The best conferences for freelancers bring a mix of different opportunities to the table, from networking with other freelancers to helping you meet clients and enhancing your skills. Inc. notes that it’s important to evaluate the quality of an event and determine whether it’s the right fit for what you need at this stage in your career.
I’m not a natural networker. Given the choice, I’d rather stay in my office, writing by the fire. Mixing with strangers in a more than one-on-one setting generally gives me hives, and I’m not alone among many other freelancers who likely feel the same. But the realities of today’s market demand that you feel comfortable networking, connecting with potential clients and getting to know your peers. Conferences are one of the best venues for these practices, and they often allow you to tackle multiple goals at once.
Determine Your Budget
When thinking about your conference objectives, you’ll first want to consider your budget. Opportunities range from massive events with thousands of attendees that will cost you a few hundred dollars to semiprivate events with tuition in the thousands. Each year, I look at my cash flow from the previous year and my projected income for the year ahead, so I can set aside a professional development budget. The majority of that money goes toward covering participation in conferences.
Once you have insight into what you can spend, you can evaluate your options. On the budget side, don’t forgot that in addition to workshops and conference attendance fees, you may also need to cover lodging, travel, food and other expenses — as well as factor in time away from work or accommodations (such as childcare), which will allow you to make up that work in the evening or on a weekend.
Focus on Your Stage of Business
As with many areas of your freelance business, what you’re hoping to get out of conferences will evolve as your business grows. For example, very early on — in fact, even before I took the leap to freelancing full-time — I heavily invested in conferences with a strong learning angle. There were several areas I identified as important to my future trajectory: SEO, social media and writing for the web. I attended a range of different conferences that included detailed workshops and sessions providing the latest information on these topics.
Today, while conferences help me stay up to date in my field, I’m more focused on attending events that allow me to network with other freelancers or connect with prospective clients. I measure return on investment (ROI) in terms of conferences that help me grow my relationships or win new business. Learning is still important, but it’s only one component. One exception is an event you can attend to learn a whole new skill, which may launch a new service line for your business. I spent several hundred dollars to attend a deep dive training into video script writing, which proved to be a valuable addition to my skill set and added thousands to my bottom line.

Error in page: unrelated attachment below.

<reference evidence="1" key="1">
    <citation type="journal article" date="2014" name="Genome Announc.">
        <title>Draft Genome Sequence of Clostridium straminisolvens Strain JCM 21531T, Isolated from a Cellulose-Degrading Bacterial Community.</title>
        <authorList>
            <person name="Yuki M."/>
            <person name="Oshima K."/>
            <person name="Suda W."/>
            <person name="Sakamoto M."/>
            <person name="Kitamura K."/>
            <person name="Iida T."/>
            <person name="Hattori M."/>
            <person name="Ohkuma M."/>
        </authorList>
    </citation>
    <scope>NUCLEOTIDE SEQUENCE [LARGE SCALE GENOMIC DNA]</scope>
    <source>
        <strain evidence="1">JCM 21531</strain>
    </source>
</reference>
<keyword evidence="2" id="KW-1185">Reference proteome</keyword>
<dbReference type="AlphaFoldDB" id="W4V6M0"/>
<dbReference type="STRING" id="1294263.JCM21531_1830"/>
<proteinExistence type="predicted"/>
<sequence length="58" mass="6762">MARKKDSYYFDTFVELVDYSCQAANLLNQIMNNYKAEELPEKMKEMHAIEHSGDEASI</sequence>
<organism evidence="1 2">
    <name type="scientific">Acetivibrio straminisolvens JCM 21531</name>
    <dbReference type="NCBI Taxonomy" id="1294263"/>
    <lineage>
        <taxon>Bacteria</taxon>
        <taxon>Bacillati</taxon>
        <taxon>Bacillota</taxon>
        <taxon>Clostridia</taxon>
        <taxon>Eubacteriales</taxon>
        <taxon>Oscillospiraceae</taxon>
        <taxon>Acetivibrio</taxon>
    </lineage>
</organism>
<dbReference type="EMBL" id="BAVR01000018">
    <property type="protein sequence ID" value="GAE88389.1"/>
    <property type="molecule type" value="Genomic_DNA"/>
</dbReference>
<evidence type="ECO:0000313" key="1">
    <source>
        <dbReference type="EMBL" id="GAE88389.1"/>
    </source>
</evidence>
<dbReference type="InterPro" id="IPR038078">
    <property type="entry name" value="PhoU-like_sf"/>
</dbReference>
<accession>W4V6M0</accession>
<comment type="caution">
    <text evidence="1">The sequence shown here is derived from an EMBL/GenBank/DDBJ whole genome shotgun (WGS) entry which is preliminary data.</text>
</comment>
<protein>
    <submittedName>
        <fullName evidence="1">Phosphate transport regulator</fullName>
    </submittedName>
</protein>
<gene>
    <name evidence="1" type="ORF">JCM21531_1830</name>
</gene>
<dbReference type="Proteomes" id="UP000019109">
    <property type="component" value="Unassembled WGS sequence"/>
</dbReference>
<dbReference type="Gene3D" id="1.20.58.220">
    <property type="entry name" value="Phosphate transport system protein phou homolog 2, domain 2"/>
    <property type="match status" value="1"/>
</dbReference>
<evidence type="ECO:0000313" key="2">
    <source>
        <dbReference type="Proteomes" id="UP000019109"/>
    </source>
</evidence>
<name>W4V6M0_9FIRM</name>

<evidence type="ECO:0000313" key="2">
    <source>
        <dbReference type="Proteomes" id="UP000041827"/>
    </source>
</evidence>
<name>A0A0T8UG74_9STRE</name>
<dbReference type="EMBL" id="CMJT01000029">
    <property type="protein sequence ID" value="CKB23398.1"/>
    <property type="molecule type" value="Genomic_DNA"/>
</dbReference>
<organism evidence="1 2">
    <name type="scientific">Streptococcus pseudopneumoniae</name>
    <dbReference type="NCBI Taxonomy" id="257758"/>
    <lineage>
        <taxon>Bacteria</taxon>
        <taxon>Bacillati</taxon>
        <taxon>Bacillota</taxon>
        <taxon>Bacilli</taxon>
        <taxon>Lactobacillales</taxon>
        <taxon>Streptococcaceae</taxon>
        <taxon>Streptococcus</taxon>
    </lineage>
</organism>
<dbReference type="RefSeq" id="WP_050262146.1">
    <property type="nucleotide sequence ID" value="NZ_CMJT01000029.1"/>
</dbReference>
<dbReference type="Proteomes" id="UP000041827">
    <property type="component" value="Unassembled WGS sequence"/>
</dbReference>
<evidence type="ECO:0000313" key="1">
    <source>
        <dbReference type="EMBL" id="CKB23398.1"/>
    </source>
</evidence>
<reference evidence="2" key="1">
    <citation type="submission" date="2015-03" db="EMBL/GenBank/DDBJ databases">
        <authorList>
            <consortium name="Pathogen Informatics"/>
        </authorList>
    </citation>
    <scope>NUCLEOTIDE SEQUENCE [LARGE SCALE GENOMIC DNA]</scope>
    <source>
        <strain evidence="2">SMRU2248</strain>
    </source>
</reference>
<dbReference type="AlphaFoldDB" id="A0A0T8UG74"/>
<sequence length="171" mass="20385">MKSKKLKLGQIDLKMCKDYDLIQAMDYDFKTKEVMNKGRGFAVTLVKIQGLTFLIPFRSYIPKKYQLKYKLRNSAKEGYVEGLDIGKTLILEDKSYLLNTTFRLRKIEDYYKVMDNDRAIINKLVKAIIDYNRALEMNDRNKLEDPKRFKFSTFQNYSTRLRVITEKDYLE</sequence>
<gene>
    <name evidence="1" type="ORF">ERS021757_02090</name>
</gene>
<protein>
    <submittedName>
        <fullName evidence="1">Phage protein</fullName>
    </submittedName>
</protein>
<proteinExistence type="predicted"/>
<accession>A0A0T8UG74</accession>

Assess What’s Right for You
To bring it all together, there are three things you should think about when evaluating a specific conference:
- How much it will cost you to attend, including registration fees, travel and other expenses?
- What’s your primary goal this year? For example, are you interested in expanding your skill set or meeting new clients in a certain niche, and can this conference help you achieve that goal?
- When you compare your goals to the expenditure for the conference, does the potential output make sense for the investment?
Consider an example: If your goal is to learn how to use a new Adobe product so you can expand your design services, a $995 hands-on workshop that will get you to intermediate level and allow you to immediately start working for clients makes sense. If you’re a mid-level designer thinking about how to develop a steady stream of potential clients, that workshop makes less sense. A general conference might not even be the right choice, unless it offers an event allowing attendees to pitch their services to a number of potential clients. ROI comes down to value generated for dollars spent, as well as knowledge and contacts gained.
Ultimately, some of the best conferences for freelancers will gain you ROI beyond your plan. These can take the shape of a freelance friend who refers you for gigs time and again, your creative well-being replenished or a niche coming into your life you never considered. In others, your ROI calculations will be more mercenary: If you spend $500 on a conference, you expect to make at least three times that amount from business secured there. Take the time to plan your conference season with your professional goals, business plans and creative interests all on the table, and then determine what’s possible with your budget and time.
If you’ve attended the same conferences with the same people year after year, consider shaking things up. As your needs change in different phases of your business development, it’s important to have variety in the conferences you attend. An established writer might benefit one year from meeting other writers and forming a community for feedback. Another year might be the time to whet their tools and refresh their writing with new approaches, niches and tools. Finally, in another year, it’s time to be ruthless in pursuit of new opportunities to keep the business growing.
Continuously ask what you want to achieve and why you think this event can deliver. This type of introspection will connect you with the learning and business opportunities that can really grow your freelance business.